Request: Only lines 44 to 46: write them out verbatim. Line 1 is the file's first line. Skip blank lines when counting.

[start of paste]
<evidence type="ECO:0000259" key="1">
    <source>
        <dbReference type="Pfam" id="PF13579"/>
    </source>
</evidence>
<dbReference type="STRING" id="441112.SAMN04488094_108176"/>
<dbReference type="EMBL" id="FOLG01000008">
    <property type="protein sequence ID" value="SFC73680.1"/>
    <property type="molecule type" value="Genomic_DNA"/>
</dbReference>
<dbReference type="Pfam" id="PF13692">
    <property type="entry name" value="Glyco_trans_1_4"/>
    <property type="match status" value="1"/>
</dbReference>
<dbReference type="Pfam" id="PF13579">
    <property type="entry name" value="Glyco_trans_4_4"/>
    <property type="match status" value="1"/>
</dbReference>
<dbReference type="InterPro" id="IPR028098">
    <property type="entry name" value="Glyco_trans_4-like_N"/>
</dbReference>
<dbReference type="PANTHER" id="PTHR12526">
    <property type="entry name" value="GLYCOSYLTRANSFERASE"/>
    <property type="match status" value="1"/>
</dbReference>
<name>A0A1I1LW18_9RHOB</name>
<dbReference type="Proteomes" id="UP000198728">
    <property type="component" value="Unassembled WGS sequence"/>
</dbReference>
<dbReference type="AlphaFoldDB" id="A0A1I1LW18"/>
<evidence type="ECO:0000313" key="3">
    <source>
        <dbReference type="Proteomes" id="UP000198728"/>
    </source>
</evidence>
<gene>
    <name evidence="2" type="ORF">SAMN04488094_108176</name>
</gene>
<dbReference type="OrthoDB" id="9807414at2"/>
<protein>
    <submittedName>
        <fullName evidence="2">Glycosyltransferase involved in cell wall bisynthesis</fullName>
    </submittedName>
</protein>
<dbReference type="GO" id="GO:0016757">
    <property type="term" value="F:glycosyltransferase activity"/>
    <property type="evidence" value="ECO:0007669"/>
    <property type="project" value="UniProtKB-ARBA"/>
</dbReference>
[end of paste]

</protein>
<dbReference type="GO" id="GO:0016757">
    <property type="term" value="F:glycosyltransferase activity"/>